Wanting to name themself after a pun, Barnes struck upon Mona Chrome—not only for the allusion to color theory, but also as a reference to the Mona Lisa. None of Chrome’s costumes were ever monochromatic, and now she’s built up a wardrobe colorful enough to, as she puts it, “look like a walking crayon box.”

“I serve a cunty look, and I strut around, whip my hair everywhere, vogue a little bit. That’s the main essence of a Mona number,” Barnes said, explaining that they draw inspiration for their over-the-top personal style from cartoon villains, like the mercenary Shego from Disney’s Kim Possible.

In 2018, Chrome debuted on stage at Darcelle XV Showplace’s all-ages revue, “To Catch a Rising Star,” after a former Darcelle’s cast member encouraged them to apply. And in 2019, Barnes took voguing classes from Daniel Gíron, AKA Papi Ada, father of Portland ballroom house, the House of Ada, who many will remember from HBO Max’s show Legendary.

Chrome belongs to the kiki House of Moschino, who she represents when walking ball competition categories like runway and best dressed.

“[Both drag and ballroom] are performance arts,” Barnes said, “but with drag, I more so show off my specific persona, and for balls there’s usually a theme. I like seeing what I can do with the theme and the time allotted—and seeing what everyone else does, competitively showing off their creative brains. There’s this big aspect of family and community in ballroom—and there is in drag, but I think there’s a big difference in how ballroom approaches community and family versus drag.”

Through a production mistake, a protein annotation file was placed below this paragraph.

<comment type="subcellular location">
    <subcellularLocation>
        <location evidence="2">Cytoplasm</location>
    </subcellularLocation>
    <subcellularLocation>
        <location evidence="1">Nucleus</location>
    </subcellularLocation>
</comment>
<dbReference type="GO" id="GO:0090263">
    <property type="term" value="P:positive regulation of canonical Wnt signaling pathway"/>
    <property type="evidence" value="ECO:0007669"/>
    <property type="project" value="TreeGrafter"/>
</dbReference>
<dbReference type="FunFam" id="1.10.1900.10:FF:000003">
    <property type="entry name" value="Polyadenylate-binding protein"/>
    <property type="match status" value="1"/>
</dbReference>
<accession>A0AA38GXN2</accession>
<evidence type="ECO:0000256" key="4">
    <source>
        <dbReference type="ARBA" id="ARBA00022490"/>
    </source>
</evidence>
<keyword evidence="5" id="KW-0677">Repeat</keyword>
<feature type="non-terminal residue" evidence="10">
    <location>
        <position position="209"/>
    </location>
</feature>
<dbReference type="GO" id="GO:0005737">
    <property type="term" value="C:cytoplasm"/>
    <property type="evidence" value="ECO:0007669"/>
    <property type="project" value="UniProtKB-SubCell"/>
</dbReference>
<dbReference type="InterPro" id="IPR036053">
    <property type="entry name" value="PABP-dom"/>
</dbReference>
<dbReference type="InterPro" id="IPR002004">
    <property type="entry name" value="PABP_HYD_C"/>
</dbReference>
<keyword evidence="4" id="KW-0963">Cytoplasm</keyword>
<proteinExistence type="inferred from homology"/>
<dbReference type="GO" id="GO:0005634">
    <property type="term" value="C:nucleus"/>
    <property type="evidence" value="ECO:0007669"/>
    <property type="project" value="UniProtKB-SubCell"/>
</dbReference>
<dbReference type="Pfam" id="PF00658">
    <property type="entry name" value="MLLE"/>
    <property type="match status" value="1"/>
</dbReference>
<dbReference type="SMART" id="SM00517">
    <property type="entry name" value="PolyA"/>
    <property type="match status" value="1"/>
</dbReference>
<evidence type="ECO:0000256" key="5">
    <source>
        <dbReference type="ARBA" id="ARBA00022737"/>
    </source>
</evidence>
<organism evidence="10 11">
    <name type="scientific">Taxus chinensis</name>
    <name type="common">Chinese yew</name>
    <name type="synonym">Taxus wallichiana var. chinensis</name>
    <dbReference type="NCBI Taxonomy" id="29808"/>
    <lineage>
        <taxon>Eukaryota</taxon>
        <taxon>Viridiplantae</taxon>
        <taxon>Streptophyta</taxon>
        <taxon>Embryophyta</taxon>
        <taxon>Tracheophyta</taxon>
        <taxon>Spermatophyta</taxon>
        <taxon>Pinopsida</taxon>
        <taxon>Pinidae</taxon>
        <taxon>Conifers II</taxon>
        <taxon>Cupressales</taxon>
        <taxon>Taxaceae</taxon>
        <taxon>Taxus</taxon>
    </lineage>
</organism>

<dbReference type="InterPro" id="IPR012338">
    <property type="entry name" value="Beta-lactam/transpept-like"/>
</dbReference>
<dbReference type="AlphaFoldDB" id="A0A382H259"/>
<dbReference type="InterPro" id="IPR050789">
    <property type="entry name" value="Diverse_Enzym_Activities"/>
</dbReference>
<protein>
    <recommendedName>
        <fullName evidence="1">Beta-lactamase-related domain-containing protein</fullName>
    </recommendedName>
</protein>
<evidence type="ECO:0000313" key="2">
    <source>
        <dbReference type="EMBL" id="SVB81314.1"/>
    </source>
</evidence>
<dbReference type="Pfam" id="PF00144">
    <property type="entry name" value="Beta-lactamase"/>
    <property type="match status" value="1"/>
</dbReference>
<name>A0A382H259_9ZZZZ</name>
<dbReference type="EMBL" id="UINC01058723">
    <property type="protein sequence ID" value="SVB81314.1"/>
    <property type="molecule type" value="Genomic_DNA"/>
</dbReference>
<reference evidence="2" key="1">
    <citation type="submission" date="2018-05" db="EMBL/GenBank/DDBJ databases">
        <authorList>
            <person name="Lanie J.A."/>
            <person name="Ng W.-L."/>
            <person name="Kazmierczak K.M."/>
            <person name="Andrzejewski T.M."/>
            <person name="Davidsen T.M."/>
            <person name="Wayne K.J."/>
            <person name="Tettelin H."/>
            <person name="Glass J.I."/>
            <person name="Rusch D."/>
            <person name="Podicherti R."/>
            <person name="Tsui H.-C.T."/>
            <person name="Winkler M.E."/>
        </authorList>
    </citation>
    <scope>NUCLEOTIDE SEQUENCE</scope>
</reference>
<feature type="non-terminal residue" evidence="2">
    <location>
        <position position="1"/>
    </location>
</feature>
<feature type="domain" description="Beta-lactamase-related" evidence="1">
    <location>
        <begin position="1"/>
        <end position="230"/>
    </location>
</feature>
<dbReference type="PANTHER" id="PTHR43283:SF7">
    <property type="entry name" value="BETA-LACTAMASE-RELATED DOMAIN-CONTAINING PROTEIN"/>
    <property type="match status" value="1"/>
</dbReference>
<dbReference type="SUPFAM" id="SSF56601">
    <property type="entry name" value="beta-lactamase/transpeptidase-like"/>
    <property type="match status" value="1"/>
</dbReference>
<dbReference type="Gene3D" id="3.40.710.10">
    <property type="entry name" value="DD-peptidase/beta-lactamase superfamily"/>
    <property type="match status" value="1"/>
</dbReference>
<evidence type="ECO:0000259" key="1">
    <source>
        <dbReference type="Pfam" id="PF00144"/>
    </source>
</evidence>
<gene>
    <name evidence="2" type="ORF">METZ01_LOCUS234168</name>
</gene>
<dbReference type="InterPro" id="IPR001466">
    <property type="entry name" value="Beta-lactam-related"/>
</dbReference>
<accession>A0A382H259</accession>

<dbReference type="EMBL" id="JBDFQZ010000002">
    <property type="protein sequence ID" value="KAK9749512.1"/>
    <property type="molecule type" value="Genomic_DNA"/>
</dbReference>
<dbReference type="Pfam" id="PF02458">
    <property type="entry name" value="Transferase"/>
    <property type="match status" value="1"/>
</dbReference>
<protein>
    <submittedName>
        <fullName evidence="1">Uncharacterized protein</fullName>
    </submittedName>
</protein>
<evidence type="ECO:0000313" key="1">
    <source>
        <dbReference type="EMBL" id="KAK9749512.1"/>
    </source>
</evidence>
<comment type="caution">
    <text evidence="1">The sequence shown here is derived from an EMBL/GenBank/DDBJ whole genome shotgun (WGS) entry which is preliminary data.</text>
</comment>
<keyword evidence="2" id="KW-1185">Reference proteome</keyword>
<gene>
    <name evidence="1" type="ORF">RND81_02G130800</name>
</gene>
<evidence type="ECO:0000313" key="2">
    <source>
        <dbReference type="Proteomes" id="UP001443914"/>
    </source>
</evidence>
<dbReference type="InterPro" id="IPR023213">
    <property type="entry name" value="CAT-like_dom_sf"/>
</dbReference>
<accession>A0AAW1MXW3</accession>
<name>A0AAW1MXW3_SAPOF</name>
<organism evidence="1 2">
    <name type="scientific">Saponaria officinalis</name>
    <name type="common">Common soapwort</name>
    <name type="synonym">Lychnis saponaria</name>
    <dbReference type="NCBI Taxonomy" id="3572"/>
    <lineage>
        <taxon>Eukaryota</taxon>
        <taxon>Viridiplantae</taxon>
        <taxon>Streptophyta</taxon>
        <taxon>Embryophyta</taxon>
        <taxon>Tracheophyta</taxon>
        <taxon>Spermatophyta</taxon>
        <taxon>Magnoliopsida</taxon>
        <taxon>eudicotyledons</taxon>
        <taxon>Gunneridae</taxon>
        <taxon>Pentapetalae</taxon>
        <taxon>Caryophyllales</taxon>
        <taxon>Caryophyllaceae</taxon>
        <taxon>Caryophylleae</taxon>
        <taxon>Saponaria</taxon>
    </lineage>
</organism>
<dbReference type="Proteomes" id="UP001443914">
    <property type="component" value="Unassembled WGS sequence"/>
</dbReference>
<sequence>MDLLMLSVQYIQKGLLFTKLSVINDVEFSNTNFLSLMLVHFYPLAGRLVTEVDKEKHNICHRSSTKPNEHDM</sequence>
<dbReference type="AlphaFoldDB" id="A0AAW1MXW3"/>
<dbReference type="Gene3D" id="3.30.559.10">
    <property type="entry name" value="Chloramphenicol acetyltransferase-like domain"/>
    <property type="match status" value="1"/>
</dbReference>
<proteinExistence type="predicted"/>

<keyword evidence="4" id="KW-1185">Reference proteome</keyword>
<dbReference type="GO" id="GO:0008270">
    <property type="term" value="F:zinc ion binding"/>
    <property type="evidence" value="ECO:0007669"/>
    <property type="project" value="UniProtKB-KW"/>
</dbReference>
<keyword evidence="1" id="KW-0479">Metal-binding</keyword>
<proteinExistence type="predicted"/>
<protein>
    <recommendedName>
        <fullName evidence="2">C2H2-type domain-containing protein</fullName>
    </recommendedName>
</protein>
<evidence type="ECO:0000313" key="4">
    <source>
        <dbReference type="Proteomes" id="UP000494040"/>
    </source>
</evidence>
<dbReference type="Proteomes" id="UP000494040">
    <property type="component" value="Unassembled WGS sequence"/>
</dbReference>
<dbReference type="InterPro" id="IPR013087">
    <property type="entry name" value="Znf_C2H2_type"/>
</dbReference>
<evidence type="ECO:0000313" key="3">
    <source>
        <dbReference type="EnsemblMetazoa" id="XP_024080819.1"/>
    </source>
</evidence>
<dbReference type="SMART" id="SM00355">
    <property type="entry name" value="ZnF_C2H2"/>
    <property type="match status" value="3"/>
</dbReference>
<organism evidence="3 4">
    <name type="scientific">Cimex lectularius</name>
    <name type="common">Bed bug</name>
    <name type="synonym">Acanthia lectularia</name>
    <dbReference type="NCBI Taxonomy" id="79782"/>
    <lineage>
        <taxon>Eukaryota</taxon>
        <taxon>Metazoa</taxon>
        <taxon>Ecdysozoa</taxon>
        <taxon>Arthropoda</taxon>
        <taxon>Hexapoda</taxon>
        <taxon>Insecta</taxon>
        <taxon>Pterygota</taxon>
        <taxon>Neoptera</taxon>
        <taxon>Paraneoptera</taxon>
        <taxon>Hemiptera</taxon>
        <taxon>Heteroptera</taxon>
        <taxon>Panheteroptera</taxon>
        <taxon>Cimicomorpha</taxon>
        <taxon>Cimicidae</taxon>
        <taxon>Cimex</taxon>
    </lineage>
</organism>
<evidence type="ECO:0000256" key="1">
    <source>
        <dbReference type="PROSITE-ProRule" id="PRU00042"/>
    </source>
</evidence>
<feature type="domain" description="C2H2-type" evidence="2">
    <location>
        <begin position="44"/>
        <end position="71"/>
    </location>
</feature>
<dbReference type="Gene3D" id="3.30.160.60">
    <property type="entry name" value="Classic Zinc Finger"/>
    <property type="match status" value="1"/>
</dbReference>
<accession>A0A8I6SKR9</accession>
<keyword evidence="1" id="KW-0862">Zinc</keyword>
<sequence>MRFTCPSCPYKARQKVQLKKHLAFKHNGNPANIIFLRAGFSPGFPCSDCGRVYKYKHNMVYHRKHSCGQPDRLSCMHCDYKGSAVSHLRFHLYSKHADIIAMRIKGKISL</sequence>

Most drag shows in Portland take place in 21 and over bars, so Chrome was a little Girl, Interrupted when the pandemic hit, having just turned legal drinking age a few months before. However, she decided to wait things out at home (declining the pivot to video route) and returned to performance as bars opened again.

Now, Chrome is booked and busy all across town, but can most often be seen at CC Slaughters, performing in regular drag shows Black Magic and Trans-Uhh-Licious, which guarantee stage space for Black, trans, and nonbinary drag performers.

“There’s always good energy at those shows,” Barnes said. “We all get along and throw jokes and jabs at each other.”

Over their six year career, Barnes has only seen Chrome’s style grow more extra, in her detailing and stage presence.

Chrome’s biggest shows thus far have been in the Dragfort pavilion at Boise’s Treefort Festival, and during the world record-breaking 48-hour Drag-A-Thon last summer at Darcelle’s. Both were unnerving: Barnes wasn’t sure what to expect with Idaho’s socially conservative culture, and she wasn’t used to performing after the bars closed, during her 2-4 am Drag-A-Thon shift. She was a hit at both.

Barnes says they owe their success to following their artistic instincts, and checking in with more seasoned friends, like performers Jocelyn Knobs, one-half NelSon, Boujee Cherry, and Wanda Aqua Flora. “I just stuck to my guns and didn’t really worry if anyone else was doing what I was doing or if it was different enough,” Barnes said. “I just did it because I liked it, and it worked out.”